U.S. Clean Water Law Needs New Act for the 21st Century

Seminal water law does not address nation’s emerging water pollution challenges.

Clean Water Act water pollution United States Staten Island Beach 1973

Photo courtesy Arthur Tress / National Archives via Flickr Creative Commons
A sign warns swimmers of polluted water at Staten Island Beach in 1973, one year after Congress passed the Clean Water Act.Click image to enlarge.

By Codi Kozacek
Circle of Blue

On August 5, a costly mistake by an Environmental Protection Agency cleanup crew spilled millions of liters of toxic mine waste into Colorado’s Animas River. Just the day before the Animas mess, the National Oceanic and Atmospheric Administration reported that the Gulf of Mexico dead zone, an expanse of water without enough oxygen to support fish and other marine animals, covered an area larger than Connecticut. Two days before that marked the one-year anniversary of the Toledo water crisis, when more than 400,000 people in the Ohio city lost their drinking water for several days due to a toxic algal bloom in Lake Erie.

Clean Water Series Clean Water Act 43 years water protections United States Circle of Blue

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The list goes on, encompassing chemical spills and coal ash breaches in the East, oil pipeline ruptures in the Midwest and South, dying fisheries and nitrate contamination in the Southeast, even sea lions dying along the Pacific coast because of toxic algae blooms. All are evidence that water pollution is still a dismal reality in the United States more than four decades after Congress passed the Clean Water Act and vowed to “restore and maintain the chemical, physical, and biological integrity of the nation’s waters.”

The urgent and deepening neglect of America’s water quality does not reflect the strength of the clean water law itself. Since its enactment in 1972, the Clean Water Act’s requirements and enforcement achieved steady improvement in the quality of rivers, lakes, wetlands, and coastal areas in every region of the nation. The law’s statutory design has been copied by dozens of nations. Raw sewage, garbage, and factory waste do not flow unchecked into lakes and streams. Dead pig carcasses do not float through major drinking water sources as they do in China. Americans swim in the Hudson River in New York and along the Lake Michigan beach in Chicago. Pittsburgh, Cincinnati, Louisville, and Owensboro are developing new parks and neighborhoods along the shoreline of the Ohio River, which a generation ago was too fouled and smelly to get close to.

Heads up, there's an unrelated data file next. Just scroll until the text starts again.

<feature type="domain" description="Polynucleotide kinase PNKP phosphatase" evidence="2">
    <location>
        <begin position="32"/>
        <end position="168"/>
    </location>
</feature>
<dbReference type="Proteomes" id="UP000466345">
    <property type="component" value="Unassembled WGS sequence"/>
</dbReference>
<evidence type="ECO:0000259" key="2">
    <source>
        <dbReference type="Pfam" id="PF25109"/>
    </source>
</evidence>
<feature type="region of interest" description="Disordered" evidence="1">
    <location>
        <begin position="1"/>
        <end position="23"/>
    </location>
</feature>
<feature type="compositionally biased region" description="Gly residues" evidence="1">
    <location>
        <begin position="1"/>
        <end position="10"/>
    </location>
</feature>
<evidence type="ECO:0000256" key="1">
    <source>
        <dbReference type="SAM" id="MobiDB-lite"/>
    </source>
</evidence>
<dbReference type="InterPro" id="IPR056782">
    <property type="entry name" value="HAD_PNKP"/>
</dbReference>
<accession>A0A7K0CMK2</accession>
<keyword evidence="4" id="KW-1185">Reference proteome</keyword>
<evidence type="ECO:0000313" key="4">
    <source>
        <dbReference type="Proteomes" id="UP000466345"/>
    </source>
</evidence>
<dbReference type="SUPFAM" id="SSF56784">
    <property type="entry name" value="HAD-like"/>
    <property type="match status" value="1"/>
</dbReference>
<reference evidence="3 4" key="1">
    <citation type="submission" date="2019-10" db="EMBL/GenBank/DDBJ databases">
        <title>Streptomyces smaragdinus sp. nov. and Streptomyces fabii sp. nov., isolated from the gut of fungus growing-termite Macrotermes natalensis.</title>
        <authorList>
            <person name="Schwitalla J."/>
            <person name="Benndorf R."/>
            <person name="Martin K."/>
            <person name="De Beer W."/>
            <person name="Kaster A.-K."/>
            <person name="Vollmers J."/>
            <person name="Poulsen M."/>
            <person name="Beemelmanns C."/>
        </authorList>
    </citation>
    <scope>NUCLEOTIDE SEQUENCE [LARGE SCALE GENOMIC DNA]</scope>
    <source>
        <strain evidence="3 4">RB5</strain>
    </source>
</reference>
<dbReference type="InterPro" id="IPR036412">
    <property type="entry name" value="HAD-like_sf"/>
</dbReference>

The litany of major new pollution incidents highlights not only expansive gaps in the nation’s most important water law, they describe a decidedly powerful political view that the country has done enough. The Clean Water Act has not been amended in 28 years. During that legislative hiatus, the country grew by nearly 80 million people, developed concentrated manure-producing dairy, livestock, and poultry production factories, invested inadequate amounts in aging and undersized sewage treatment plants, and watched indifferently as a flood of polluted stormwater washed off the tens of millions of hectares of paved suburbs that the country constructed in what had been farm and forested rural areas.

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Photo courtesy Krista Lundgren / USFWS via Flickr Creative Commons
Most remaining water pollution in the United States comes from diffuse nonpoint sources, including vast tracts of farmland across the country.

The consequences are all too apparent. More than half of the country’s lakes and rivers are so polluted they do not support safe fisheries or places to swim, according to the latest state and national water quality assessments. Most of these impairments come from farm fields, urban spaces, and other so-called nonpoint sources of pollution that avoid regulatory oversight from the Clean Water Act. In addition, the law does not address climate change, the disposal of fracking wastewater, the administration of water rights during extreme droughts, and other water supply and quality shortcomings that lawmakers could not anticipate 43 years ago, or 28 years ago.